Good As Gold!

Fredonia Native Jenn Suhr Wins Olympic Pole Vault Title

Fredonia native Jenn Suhr won the Olympic gold medal in women’s pole vault at the 2012 London games. AP file photo

EDITOR’S NOTE: Fredonia native Jenn Suhr won the Olympic gold medal in the pole vault Aug. 6, 2012, in London. Eight years later, with the 2020 Olympics canceled due to the COVID-19 pandemic, this story was deemed appropriate to run again.

Jenn Suhr, Olympic gold medalist. The Fredonia native outlasted a field of 12 pole vaulters Monday in the London Olympics to claim the coveted prize.

Suhr, despite being unable to clear 4.8 meters (15 feet, 7 inches), captured first place after Cuba’s Yarisley Silva was also unable to clear the same mark. Suhr won the tie-breaker because Silva had one more miss in the competition.

“It’s very emotional. It’s something that you work so hard for, for four years, and heartbreak and joy, and then some more heartbreak,” Suhr told the Associated Press. “To overcome it and come out on top is something that whenever I thought of I started crying, so I knew it was going to be emotional, whenever I thought about how it would feel to win gold. Then I would think how it would feel to be fourth, and I’d cry over that too. It was definitely something that I’ve wanted. I don’t think I’ve ever wanted anything so bad.”

Suhr’s victory ended Russia’s Yelena Isinbayeva’s bid for a third straight Olympic gold medal.

Jen Suhr walks on the track after winning the women’s pole vault at the 2012 Olympics in London. AP file photo

“To beat Yelena and her resume and her records, it’s an honor,” Suhr told the AP. That’s the only thing I can say, to have someone so good in the field and come out on top, it really is an honor. It’s a special title in that situation.”

With the bar set at 4.7 meters (15.42 feet), five pole vaulters remained — Suhr, Silva, Isinbayeva, Germany’s Martina Strutz and Silke Spiegelburg. Strutz bowed out after being unable to clear the mark. Suhr, Silva and Isinbayeva cleared the height on their first attempt and Spiegelburg deferred to the next mark after she was unable to clear 4.7.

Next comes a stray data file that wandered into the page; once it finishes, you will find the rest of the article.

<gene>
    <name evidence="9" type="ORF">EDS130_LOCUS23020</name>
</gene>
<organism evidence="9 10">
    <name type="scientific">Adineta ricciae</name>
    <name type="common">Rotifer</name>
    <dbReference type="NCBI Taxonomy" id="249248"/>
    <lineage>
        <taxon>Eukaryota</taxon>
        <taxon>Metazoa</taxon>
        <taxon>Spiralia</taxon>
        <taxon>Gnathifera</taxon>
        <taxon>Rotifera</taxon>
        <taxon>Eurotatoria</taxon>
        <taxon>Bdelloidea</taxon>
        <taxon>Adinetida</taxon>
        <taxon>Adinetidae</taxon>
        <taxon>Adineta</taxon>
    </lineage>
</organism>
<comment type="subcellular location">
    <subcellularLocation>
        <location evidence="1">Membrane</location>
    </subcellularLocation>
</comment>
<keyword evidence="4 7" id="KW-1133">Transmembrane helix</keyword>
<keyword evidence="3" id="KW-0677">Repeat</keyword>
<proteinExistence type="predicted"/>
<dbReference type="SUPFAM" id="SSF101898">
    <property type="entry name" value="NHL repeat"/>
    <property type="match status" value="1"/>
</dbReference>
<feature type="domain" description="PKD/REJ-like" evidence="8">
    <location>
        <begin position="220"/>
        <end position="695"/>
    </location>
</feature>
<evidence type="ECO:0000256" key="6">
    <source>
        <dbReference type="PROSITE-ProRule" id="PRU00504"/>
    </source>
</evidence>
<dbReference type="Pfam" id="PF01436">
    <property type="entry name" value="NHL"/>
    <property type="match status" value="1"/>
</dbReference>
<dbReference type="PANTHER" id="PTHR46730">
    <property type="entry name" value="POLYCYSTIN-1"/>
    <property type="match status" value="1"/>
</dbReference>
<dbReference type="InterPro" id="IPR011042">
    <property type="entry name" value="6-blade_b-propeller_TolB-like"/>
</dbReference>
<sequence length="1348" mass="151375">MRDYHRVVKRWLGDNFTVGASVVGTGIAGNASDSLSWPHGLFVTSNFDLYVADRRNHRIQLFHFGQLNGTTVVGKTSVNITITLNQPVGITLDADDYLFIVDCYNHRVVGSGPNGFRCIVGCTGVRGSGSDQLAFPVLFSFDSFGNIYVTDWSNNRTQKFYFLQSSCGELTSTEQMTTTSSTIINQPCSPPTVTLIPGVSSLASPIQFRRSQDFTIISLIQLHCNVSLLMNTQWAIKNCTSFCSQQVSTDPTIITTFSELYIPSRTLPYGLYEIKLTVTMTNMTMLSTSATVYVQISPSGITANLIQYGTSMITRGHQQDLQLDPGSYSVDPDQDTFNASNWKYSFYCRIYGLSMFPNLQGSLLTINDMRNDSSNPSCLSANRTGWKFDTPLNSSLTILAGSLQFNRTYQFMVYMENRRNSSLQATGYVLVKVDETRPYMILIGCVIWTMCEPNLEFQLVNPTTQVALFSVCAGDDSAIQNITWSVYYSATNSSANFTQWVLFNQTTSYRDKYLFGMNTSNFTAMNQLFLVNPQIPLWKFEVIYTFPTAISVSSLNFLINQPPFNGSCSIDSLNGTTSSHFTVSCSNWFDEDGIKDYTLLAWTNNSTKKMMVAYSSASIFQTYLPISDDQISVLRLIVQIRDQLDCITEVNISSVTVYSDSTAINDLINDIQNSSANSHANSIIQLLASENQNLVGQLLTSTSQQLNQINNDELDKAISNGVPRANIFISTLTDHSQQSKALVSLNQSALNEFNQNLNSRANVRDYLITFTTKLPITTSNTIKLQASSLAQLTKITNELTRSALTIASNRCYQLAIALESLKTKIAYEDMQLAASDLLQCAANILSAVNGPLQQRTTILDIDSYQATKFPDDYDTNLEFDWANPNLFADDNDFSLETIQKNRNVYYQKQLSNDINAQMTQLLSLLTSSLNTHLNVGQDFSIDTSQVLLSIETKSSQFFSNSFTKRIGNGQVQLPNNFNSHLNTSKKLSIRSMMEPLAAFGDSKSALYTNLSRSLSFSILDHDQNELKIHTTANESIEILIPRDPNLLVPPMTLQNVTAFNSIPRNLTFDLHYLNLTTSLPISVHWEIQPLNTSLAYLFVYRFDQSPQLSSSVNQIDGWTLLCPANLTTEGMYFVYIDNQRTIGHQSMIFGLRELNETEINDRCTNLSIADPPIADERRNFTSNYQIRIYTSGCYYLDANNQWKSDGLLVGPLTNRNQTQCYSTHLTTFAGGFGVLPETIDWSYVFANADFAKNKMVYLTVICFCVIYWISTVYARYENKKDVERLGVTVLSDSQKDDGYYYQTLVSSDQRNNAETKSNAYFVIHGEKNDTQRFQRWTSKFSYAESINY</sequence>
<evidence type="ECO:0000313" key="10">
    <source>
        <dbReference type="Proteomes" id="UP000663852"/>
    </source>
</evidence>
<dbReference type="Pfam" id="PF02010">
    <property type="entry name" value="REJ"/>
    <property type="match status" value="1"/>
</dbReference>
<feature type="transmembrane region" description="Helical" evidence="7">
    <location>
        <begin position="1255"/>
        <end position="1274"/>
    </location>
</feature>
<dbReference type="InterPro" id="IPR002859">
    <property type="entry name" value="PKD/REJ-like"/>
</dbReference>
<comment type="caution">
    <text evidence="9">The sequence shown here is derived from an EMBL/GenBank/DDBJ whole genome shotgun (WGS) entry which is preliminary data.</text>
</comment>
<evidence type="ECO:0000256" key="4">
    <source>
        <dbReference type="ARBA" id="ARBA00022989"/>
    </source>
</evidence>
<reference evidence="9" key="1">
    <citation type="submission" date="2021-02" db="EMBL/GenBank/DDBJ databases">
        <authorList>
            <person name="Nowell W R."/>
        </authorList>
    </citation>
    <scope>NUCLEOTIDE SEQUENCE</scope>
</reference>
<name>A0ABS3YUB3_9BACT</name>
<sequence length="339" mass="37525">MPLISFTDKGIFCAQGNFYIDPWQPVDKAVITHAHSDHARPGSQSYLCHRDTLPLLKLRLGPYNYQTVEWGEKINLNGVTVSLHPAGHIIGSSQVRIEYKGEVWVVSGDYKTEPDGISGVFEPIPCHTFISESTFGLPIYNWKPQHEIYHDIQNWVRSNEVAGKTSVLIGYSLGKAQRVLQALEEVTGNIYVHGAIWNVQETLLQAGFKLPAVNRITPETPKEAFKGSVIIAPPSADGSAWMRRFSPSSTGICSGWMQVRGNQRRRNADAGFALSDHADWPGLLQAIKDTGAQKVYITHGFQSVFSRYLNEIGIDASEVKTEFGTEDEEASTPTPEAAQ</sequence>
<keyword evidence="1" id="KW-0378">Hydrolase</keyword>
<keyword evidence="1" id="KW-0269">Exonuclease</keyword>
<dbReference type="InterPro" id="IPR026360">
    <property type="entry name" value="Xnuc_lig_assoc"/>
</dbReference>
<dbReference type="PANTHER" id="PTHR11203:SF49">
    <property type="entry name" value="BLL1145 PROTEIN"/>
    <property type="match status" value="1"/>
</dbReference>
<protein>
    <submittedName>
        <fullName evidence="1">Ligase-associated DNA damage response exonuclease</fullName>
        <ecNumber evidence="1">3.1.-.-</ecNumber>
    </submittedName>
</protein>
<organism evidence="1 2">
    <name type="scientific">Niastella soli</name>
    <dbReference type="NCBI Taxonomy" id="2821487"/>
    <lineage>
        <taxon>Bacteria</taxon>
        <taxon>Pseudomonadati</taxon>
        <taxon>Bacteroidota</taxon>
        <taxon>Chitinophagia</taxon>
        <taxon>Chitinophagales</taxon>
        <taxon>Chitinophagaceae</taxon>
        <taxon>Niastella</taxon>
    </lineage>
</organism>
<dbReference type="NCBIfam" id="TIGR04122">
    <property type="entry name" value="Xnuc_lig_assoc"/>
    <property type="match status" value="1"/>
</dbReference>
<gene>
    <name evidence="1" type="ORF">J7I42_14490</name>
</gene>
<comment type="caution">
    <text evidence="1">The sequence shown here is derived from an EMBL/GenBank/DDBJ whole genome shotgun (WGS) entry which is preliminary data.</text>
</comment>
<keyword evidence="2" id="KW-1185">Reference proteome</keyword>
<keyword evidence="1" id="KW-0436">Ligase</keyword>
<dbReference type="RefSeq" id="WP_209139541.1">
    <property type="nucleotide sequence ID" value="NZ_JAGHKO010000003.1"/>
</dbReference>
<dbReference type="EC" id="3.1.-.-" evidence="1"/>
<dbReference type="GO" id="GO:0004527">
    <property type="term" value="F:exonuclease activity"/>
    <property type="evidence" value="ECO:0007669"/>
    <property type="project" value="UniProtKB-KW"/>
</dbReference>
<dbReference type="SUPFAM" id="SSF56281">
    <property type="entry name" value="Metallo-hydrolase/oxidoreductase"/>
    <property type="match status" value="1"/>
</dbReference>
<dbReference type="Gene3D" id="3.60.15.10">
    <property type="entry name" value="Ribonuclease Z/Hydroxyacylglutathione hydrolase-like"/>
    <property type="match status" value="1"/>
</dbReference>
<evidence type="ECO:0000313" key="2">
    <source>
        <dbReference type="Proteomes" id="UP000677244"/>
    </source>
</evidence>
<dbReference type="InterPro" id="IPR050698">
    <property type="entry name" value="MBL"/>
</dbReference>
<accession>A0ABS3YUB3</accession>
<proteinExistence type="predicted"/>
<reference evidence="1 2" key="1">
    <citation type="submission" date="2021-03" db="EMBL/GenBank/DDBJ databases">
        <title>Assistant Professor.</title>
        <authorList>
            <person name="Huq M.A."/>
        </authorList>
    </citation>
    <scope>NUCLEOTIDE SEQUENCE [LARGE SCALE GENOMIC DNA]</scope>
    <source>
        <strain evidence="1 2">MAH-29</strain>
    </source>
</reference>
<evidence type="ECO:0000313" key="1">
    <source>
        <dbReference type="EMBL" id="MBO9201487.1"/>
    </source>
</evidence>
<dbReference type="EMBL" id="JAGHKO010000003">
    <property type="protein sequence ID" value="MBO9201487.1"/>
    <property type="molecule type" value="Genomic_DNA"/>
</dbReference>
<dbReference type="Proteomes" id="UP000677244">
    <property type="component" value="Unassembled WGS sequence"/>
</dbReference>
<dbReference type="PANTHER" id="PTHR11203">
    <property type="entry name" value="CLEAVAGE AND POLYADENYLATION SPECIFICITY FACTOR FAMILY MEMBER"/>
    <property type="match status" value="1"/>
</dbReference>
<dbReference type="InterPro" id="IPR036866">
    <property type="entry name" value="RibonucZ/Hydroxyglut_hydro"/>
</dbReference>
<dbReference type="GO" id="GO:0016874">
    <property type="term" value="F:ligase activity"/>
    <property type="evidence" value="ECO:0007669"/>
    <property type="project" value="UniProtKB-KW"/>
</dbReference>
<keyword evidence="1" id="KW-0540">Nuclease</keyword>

With the bar raised to 4.75 meters, Spiegelburg was eliminated after being unable to clear the mark.

With Spiegelburg out, Suhr was guaranteed at least a bronze

Suhr and Silva both missed on their first attempt at 4.75, but cleared the bar on their second attempt. Isinbayeva failed to clear 4.75 twice, and elected to pass to 4.8.

There, Suhr missed her first attempt.

Suhr could be seen talking to her coach and husband Rick Suhr, telling him, “I had to power through the wind. … That was a head wind.”

Silva also failed to clear 4.8 and Isinbayeva was eliminated after not clearing 4.8 after her first try.

With a gold medal in sight, Suhr could not power through the wind and rain again as she was unable to clear the bar. However, Silva could not clear 4.8, and because she had more faults than Suhr throughout the competition, the 2000 Fredonia graduate was awarded the gold medal.

“It’s terrific. I couldn’t pick better representation for the United States of America than to have Jenn out there with the American flag,” Jenn’s father, Mark Stuczynski told WDOE. “She’s really worked hard, she sacrificed a lot. … It was a real good match and that’s what it’s all about.”

“I am beside myself,” Jenn’s mother Sue Stuczynski told WDOE. “I am so happy for her and Rick. They have worked so hard. Rick knows what he is doing. And he knew Jenn was the best when everyone else counted her out.”


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